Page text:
While my Pop, two brothers and I settled in front of the television after dinner, my Nan walked across the room and picked up the ringing telephone.
Expecting the call to be from Mum and Dad, we strained to hear the conversation. Nan said with a smile, ‘Oh hi, fancy hearing from you’. I thought it must be someone Nan knows, but not Mum or Dad. Then, as I watched, her smile vanished and was replaced by intense concentration, which quickly gave way to anguish. Pop saw something was wrong and before he could reach Nan, she cried, ‘My babies … all of them … gone’. Pop leapt to Nan’s side as we children watched helplessly from the lounge. Nan looked at Pop and said, ‘The plane crashed, they’re all dead’. Pop’s face contorted with agony and his hands pulled at his hair. ‘The kids; they’re gone?’ Nan nodded.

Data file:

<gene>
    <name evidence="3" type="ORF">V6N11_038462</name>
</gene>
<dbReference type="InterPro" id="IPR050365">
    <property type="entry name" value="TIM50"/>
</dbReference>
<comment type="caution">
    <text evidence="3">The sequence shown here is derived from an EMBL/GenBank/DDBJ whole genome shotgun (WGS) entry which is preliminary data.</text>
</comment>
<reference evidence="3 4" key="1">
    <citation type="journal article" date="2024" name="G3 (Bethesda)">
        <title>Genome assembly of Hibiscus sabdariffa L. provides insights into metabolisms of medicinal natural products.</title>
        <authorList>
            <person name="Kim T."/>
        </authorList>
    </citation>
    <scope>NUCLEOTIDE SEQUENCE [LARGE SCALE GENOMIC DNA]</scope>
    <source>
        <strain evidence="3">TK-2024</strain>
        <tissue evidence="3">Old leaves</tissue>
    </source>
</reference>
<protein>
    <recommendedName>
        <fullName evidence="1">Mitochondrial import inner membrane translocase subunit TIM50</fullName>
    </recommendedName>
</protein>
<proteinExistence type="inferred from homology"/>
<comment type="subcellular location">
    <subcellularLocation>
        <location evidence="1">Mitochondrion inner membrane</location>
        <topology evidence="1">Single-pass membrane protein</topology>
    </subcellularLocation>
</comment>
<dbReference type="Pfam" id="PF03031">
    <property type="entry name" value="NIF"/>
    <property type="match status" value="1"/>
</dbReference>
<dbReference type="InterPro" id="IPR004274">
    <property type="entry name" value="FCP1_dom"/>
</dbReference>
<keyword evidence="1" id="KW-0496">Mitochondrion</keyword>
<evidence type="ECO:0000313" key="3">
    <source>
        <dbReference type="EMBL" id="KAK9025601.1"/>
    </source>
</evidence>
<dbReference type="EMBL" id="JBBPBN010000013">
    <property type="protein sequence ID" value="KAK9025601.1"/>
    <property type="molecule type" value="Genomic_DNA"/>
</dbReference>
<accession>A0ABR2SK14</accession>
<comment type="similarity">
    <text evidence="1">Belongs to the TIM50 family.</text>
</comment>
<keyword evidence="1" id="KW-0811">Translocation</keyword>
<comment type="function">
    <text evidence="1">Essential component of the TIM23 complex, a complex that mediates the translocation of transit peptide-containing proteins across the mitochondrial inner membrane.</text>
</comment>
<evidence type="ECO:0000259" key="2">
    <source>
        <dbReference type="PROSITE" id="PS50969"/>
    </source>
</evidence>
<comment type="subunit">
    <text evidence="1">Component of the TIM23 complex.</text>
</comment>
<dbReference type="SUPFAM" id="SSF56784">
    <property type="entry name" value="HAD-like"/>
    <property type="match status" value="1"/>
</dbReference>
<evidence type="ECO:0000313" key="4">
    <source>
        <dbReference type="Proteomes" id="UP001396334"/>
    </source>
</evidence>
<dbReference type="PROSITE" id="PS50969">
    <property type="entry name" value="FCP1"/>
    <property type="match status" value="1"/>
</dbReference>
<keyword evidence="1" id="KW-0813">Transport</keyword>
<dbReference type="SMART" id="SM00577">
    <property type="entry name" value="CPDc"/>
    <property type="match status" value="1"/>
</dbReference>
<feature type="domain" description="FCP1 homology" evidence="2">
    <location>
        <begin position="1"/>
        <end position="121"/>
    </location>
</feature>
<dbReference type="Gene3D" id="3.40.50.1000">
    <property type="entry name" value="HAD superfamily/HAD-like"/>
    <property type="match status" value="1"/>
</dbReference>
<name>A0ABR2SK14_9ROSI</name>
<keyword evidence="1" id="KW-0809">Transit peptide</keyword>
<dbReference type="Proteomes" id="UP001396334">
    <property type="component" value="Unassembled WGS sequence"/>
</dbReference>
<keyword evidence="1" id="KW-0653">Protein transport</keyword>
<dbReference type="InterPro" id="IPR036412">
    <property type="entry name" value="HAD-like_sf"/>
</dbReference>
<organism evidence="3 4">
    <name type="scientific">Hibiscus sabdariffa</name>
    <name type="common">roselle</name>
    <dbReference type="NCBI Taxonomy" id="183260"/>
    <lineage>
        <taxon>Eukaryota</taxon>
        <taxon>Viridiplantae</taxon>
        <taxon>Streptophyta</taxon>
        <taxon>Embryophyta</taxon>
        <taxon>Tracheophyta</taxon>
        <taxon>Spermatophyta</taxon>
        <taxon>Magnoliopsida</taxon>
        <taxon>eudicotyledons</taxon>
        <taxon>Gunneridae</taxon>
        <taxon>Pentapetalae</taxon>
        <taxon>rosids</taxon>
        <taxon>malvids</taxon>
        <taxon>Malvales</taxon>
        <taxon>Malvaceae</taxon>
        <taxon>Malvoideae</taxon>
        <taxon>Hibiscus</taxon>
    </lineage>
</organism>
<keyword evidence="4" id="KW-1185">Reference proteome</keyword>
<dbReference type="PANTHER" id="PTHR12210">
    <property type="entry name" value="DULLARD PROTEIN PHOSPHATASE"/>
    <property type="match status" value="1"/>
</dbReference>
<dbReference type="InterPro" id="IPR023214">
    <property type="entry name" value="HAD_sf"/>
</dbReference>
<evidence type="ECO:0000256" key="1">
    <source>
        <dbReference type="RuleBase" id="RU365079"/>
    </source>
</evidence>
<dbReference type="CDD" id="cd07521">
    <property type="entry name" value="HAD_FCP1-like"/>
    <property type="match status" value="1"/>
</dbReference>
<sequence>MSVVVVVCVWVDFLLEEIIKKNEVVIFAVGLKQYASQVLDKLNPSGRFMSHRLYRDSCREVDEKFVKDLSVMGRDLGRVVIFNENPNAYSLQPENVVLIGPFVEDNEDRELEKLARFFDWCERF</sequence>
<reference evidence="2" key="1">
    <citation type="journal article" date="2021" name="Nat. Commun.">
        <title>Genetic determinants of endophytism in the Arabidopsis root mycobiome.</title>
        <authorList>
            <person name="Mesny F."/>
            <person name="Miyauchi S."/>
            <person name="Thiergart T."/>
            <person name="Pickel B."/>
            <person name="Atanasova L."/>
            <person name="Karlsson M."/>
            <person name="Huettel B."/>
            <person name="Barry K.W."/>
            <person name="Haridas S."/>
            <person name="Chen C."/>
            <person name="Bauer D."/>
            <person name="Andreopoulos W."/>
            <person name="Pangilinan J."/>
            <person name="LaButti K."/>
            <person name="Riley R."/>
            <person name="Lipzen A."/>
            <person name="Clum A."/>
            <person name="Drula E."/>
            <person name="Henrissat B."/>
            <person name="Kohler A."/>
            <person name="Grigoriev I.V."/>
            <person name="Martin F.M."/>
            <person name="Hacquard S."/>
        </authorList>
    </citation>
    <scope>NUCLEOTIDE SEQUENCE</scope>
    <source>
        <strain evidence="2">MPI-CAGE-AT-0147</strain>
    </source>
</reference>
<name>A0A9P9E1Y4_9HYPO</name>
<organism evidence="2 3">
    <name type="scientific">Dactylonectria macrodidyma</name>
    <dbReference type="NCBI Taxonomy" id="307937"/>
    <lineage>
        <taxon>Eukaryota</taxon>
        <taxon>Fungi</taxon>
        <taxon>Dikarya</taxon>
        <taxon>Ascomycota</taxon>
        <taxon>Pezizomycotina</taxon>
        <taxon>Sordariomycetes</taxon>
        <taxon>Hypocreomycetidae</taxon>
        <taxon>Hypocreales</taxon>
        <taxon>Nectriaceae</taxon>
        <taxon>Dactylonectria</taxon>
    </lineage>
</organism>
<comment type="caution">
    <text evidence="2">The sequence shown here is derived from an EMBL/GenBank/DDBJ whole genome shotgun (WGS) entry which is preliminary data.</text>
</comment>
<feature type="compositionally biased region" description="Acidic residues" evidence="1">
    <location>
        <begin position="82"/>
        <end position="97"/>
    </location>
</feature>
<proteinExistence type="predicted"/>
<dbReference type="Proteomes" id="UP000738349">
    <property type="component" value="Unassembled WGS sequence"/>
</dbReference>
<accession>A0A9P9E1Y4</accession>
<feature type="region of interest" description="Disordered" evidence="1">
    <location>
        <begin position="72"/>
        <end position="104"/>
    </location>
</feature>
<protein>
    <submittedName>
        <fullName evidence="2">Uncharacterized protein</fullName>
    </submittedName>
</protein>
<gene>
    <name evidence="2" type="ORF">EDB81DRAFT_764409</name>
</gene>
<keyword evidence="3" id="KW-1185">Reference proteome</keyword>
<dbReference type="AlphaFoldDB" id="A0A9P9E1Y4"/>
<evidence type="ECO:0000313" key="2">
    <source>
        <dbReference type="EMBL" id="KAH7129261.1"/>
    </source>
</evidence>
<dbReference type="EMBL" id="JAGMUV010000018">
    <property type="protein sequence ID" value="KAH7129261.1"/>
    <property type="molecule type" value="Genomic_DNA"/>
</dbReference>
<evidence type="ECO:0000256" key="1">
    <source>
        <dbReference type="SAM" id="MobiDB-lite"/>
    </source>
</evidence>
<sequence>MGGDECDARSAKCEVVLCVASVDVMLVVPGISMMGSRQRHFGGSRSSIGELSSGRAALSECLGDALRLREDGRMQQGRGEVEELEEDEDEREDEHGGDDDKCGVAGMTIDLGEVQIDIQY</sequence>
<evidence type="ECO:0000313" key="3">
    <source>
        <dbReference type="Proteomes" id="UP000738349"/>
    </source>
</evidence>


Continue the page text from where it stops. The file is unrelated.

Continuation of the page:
These are the first two paragraphs in a riveting, beautifully written, at times heart wrenching and at times inspiring, account of an aircraft accident that created a family of orphans in 1977.
About the author
Peter Ray Kerma is a Canberra minister of religion.